My big concern, though, is that the authors really present no plausible road-map for how we get there from here. What and who needs to change and how could that change come about for Australia to achieve a facts-based, non-hysterical, compassionate set of policies towards asylum-seekers and refugees? Apart from calling for more “national leadership”, what actually do the authors think can happen that will get us from where we are to where they want us to be?

In short, it seems like great policy, but not enough politics.

For example, the two recommendations for changing the public and political debate in Australia are to develop an independent commission to facilitate informed political and public debate and also an Independent Refugee Asylum and Humanitarian Assistance Authority to administer all aspects of policy. “What we need,” the report reads,

is a small independent and professional commission to promote informed debate about refugees.

Now, informed debates faciliated by independent and professional commissions are bound to be great. And I’m sure it would be wonderful if all public policy was formed after sober debates facilitated by independent and professional commissions.

But how is that independent and professional commission supposed to get traction in the public debate when every boat arrival is breathlessly reported on by media outlets? How is its supposedly informed debate meant to trump the political advantage which is there to be seized by whoever can most relentlessly stoke fear and portray refugees and asylum-seekers as threats to national security and sovereignty?

Because I think we have two rival views at work here. On the one hand we have a view (perfectly encapsulated in the slogan, “Stopping the boats”) which places “border protection” and “national sovereignty” higher than any other value. The appeal to national security and border protection, and its rhetoric exploits notions of boundaries and the prevention of bodily contamination or defilement (in this case, the defilement of the body politic by the unwanted, and potentially threatening, other).

Like an airborne virus or an invasive parasite attacking the body, asylum-seekers have transgressed certain physical and metaphorical boundaries and our response, or at least the response of many, is revulsion. I think the (at least partially) metaphorical nature of Australia’s borders is readily seen in the ease with which vast swathes of Australia can be legislatively removed from our “migration zone”.

And when asylum-seekers are viewed in this light, it is inevitable that they will also be subject to negative moral judgements. “Queue-jumpers.” “Illegals”. The kind of people who would throw their children overboard (except they didn’t).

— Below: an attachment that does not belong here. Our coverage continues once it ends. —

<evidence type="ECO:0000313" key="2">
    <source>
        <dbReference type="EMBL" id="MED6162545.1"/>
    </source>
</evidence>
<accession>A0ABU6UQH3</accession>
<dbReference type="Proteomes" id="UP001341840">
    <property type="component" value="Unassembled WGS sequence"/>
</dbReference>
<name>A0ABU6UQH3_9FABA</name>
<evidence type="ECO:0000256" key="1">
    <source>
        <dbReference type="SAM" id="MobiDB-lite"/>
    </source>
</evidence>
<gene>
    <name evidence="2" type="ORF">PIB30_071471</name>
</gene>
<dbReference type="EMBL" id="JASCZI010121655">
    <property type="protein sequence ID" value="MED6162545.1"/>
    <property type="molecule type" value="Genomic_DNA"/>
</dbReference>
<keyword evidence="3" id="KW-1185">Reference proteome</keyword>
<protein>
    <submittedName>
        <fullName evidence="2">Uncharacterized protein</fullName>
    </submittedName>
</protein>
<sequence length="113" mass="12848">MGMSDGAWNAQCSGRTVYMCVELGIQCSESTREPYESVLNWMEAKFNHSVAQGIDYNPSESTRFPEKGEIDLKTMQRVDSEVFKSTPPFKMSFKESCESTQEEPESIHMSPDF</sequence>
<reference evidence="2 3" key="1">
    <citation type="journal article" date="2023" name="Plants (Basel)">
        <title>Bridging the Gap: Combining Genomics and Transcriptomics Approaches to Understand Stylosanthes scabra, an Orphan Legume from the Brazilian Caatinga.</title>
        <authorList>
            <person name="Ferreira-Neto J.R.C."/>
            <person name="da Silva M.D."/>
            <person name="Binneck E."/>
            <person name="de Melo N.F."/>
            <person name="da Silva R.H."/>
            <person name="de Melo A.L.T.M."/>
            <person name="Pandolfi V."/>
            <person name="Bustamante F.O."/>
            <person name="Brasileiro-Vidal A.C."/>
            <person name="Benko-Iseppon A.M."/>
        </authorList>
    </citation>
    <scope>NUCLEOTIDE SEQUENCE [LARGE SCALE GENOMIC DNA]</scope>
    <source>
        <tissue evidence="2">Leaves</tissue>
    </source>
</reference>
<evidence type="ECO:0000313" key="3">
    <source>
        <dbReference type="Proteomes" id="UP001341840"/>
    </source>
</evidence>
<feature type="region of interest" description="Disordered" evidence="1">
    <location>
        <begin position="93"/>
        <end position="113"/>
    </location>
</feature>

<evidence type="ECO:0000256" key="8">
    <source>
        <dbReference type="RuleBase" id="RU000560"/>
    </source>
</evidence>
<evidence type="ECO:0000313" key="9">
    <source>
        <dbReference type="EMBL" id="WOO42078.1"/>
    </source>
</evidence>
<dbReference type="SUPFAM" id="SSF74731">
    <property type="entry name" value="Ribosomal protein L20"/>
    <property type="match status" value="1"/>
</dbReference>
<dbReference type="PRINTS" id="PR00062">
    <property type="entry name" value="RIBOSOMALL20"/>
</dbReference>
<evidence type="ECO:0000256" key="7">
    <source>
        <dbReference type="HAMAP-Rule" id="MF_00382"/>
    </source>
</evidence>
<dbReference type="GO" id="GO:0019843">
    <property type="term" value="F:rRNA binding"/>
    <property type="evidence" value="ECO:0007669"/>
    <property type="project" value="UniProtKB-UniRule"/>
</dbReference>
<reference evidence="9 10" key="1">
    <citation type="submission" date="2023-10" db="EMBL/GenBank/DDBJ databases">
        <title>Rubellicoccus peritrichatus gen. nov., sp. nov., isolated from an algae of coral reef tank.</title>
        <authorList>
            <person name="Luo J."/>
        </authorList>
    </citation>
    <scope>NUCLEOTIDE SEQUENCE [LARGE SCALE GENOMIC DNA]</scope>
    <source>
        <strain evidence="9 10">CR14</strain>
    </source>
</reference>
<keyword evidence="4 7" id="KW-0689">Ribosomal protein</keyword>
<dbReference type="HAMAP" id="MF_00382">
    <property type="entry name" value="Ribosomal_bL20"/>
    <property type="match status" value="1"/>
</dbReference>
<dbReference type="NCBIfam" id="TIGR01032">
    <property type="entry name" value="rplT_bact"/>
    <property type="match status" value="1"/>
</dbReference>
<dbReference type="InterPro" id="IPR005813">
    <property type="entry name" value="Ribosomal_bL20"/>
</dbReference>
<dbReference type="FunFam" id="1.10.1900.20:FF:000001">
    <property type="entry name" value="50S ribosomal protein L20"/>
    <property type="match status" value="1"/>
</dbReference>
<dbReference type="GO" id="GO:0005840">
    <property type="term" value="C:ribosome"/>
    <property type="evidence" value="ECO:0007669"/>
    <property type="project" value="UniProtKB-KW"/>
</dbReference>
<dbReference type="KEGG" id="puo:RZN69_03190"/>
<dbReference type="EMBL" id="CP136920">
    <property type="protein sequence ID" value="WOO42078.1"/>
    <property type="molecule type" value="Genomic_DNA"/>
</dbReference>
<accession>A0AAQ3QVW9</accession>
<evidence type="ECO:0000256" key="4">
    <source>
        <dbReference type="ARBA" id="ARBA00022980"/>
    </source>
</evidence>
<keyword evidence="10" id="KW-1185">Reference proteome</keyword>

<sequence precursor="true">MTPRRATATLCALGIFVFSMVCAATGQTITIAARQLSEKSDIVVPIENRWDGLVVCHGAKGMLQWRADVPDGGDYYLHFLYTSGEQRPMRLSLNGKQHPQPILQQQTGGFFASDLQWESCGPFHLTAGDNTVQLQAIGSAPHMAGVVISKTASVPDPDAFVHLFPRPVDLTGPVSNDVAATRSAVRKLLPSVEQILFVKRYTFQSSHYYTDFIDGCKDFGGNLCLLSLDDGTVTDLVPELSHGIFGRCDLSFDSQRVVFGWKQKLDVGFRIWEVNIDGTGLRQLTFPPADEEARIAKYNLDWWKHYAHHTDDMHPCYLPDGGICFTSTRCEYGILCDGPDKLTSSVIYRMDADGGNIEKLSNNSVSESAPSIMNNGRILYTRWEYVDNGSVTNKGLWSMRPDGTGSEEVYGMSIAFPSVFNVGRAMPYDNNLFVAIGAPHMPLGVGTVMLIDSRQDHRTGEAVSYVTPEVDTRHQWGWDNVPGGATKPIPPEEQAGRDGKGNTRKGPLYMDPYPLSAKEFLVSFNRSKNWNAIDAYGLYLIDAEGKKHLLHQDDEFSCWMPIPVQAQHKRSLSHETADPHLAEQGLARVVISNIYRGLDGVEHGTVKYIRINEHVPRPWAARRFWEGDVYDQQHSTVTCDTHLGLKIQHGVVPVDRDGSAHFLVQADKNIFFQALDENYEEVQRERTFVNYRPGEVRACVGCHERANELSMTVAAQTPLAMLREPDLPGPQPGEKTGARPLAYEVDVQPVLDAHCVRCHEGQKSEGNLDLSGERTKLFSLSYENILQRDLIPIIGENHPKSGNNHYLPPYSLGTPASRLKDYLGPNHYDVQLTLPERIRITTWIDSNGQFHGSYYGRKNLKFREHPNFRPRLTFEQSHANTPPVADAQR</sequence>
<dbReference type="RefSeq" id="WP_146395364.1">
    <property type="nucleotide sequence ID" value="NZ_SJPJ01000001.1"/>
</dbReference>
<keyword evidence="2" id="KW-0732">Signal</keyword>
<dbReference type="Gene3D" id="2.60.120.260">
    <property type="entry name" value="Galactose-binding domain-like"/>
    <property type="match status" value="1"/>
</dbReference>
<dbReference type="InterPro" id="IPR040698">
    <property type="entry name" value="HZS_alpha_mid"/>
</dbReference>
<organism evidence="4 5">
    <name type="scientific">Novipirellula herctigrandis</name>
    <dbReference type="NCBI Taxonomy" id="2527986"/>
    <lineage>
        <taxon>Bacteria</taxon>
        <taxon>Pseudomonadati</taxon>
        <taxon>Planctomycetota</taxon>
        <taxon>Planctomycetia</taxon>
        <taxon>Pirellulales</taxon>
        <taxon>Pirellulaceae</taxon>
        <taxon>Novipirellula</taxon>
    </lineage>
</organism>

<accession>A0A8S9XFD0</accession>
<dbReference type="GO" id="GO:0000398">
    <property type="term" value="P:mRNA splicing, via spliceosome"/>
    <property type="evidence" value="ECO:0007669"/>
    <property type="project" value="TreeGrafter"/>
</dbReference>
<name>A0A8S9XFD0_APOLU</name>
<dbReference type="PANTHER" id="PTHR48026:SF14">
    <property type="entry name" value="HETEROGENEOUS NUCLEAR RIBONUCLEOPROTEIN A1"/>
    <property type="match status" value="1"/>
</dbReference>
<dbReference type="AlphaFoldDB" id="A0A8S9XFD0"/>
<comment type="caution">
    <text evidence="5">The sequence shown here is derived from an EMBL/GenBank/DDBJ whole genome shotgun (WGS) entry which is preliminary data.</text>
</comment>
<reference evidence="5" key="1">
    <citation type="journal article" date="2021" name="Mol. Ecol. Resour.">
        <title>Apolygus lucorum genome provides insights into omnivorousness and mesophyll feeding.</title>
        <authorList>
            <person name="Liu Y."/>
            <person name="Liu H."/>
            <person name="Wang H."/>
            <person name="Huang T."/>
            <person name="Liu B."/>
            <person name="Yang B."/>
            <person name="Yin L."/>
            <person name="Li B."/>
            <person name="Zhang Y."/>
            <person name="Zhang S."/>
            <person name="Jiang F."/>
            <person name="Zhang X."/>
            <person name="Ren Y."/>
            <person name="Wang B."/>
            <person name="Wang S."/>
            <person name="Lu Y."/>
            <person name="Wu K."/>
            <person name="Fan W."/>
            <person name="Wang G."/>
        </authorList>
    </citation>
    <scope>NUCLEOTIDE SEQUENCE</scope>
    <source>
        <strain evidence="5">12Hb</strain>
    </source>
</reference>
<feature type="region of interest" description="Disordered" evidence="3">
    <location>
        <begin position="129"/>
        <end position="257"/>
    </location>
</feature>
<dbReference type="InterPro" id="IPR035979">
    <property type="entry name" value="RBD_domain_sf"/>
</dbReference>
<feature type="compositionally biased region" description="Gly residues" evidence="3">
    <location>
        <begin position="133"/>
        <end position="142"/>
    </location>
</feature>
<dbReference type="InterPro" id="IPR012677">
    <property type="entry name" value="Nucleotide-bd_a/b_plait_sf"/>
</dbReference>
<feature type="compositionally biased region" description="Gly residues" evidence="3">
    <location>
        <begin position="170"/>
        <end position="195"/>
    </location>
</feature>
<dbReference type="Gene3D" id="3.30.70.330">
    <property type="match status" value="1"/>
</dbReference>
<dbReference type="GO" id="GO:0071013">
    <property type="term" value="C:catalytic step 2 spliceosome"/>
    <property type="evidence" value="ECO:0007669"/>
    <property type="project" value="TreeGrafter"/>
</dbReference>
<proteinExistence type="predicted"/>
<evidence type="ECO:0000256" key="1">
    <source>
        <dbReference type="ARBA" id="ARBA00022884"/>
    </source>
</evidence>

It is also inevitable that our revulsion will be used to justify harsh responses (mandatory detention, removal of family reunion rights, towing boats back to sea, and so on).

The other view, that taken by the report’s authors, is that asylum-seekers are people. People who, because of certain traumas, have undertaken difficult and dangerous journeys to reach a place where they hope they might find safety and security. People who should be treated with, at a minimum, respect and, perhaps, even with a modicum of compassion and hospitality.

I’m completely with the report’s authors on this. And the facts, of course, are on their side. The tiny numbers of boat arrivals poses no meaningful threat to Australia’s “sovereignty”. Most people who arrive by boat are found to be refugees who are genuinely in need of a safe haven in Australia. Very few pose any kind of health or security threat to Australia, and a short period of detention for the purposes of security and health checks is entirely justifiable.

But my question is, how do we make it politically possible for Australia’s politicians and immigration system to treat asylum seekers differently?

How can we shape the national conversation and responses so that human rights and values trump abstractions of “border security” and “sending messages to people smugglers”?

How will we ensure that politicians flourish electorally by standing on principles of compassion and inclusion, rather than fear and exclusion?

How will we ensure that mercy wins out over sacrifice?

For a take on the politics of this, David Marr’s article is good.

Australia’s policy of mandatory detention (imprisonment for an indefinite period without judicial review) for asylum seekers arriving by boat is wrong on just about every level. It is immoral: degrading people’s dignity and harming their physical and mental health. It is expensive and inefficient. It is likely to breach Australia’s obligations to uphold human rights. And it is highly questionable whether it achieves any valid policy goal anyway.